CRAIG BROWN: What’s worse, a lion’s roar or a human bore?
Another day, another academic survey. A recent one from South Africa’s Great Kruger National Park suggests wild animals are more likely to run away when they hear humans chatting than when they hear a lion growl.
‘Fear of humans significantly exceeded that of lions throughout the savanna mammal community,’ concludes the survey.
‘Lions should be the scariest thing out there — but humans were much scarier,’ says the lead researcher, Professor Liana Zanette, from the University of Western Ontario.
The researchers went about their business by setting up hidden sound systems at various waterholes. Every time an animal came within ten metres, the sound system would be triggered to make one of two noises — either a) human beings chatting or b) lions growling. Cameras would then chart how quickly the animals took to their heels at each sound.
Much to the surprise of the researchers, the leopards and rhinos were twice as likely to beetle off at the sound of a human, and would run 40 per cent faster.
CRAIG BROWN: Much to the surprise of the researchers, the leopards and rhinos were twice as likely to beetle off at the sound of a human, and would run 40 per cent faster than when hearing a lion growl
But who were the animals forced to listen to? Sadly, Professor Zanette’s report fails to include any mention of who the humans on the recording were, or what they were chatting about.
My guess is that she set up a microphone in the staff room of the University of Western Ontario, and recorded her fellow Canadian academics chatting among themselves.
Sadly, whenever academics are gathered together, they either grumble about their timetables or gossip about their colleagues, often in disparaging terms.
Nor is the University of Western Ontario — founded by Bishop Isaac Hellmuth in 1878, motto ‘Truth and Usefulness’ — generally regarded as a conversational hotspot.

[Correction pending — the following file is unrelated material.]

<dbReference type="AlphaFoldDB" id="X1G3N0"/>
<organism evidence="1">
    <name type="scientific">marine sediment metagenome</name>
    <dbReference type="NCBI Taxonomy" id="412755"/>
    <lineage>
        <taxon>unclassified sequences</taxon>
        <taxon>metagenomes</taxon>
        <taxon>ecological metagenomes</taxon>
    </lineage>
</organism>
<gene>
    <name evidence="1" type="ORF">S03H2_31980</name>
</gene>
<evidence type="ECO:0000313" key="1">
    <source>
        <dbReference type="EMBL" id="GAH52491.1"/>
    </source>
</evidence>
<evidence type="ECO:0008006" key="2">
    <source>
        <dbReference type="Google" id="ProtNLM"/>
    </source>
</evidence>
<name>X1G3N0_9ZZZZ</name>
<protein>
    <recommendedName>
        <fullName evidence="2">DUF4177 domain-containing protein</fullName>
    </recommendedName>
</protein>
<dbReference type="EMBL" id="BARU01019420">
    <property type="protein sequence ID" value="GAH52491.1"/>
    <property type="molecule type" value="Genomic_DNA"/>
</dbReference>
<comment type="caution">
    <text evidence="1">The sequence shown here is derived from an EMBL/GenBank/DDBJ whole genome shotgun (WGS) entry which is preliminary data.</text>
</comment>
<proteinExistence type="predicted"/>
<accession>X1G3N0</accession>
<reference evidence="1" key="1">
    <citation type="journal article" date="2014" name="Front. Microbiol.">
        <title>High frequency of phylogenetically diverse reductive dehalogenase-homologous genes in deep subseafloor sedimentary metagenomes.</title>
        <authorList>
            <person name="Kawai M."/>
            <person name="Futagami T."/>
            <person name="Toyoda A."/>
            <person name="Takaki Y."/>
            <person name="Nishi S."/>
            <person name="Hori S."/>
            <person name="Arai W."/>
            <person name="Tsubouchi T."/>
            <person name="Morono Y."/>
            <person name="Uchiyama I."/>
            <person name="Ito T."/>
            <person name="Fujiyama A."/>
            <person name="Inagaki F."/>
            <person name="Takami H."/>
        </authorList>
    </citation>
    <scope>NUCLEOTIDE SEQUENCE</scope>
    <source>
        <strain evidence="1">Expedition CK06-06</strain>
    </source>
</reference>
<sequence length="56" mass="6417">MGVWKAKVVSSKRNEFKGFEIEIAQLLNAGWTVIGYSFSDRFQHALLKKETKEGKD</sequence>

When the leopards and rhinos in the Great Kruger National Park heard recordings of these Canadian academics jabbering on, it’s not surprising they took to their heels and ran away as fast as their feet would carry them.
To be fair to the University of Western Ontario, it’s not as if most human speech is worth sticking around for. Often, I find myself outside noisy get-togethers in pubs or parties, feeling delighted that I can walk away without getting involved.
I’ve recently unearthed a wonderful little book of Michael Heath cartoons, Private Eye’s Starbores, which was published in 1979. It consists of 50 or so tedious conversations about topics current 44 years ago.
In one of them, a fuller-figured lady bores on to a friend about her new diet — ‘This new diet system I’m on is absolutely amazing can’t you see the difference?
‘You take one of these pills every morning and then eat a very large breakfast but you must drink eight pints of water with it, then you lie on your back for half an hour. Then you don’t eat anything for 48 hours except for oranges and rhubarb but, after that, you can eat as much as you like so long as you don’t have any meat or bread or sugar.’
In another, someone says: ‘Don’t tell me, you’re a Gemini, I knew it as soon as I saw you. I always get on with Geminis you see, I’m a Sagittarius and we’re warm-hearted extrovert people who are outgoing and unusually interested in other people.’
The striking thing about all of them is how little our conversations have changed over the course of the past 45 years: they’re still as boring as ever.
When the leopards and rhinos in the Great Kruger National Park heard recordings of these Canadian academics jabbering on, it’s not surprising they took to their heels and ran away as fast as their feet would carry them
A bicyclist bores on about fare increases on public transport: ‘So I thought I’d invest in a bike, I’d saved the money I paid for it in the first week and ask me how fit I am.’
A short-haired woman drones on about the patriarchy: ‘Far too much children’s literature published today is still oriented to a basically male-domination ethos.’
And a couple in a kitchen full of wipe-clean worktops go on about wildlife shows: ‘Have you watched any of those marvellous David Attenborough programmes, they’re absolutely wonderful… apparently there are about 2 million sorts of moth and one of them lives in the sea and it’s never been photographed before.’
In a way, this book shows how little even the sharpest satire can alter anything: nearly half a century on, we’re still boring each other senseless, rattling on about Attenborough, the patriarchy, fare increases, star signs and diets.
Faced with all this, which of us wouldn’t prefer to hear a lion growling?
Source: Read Full Article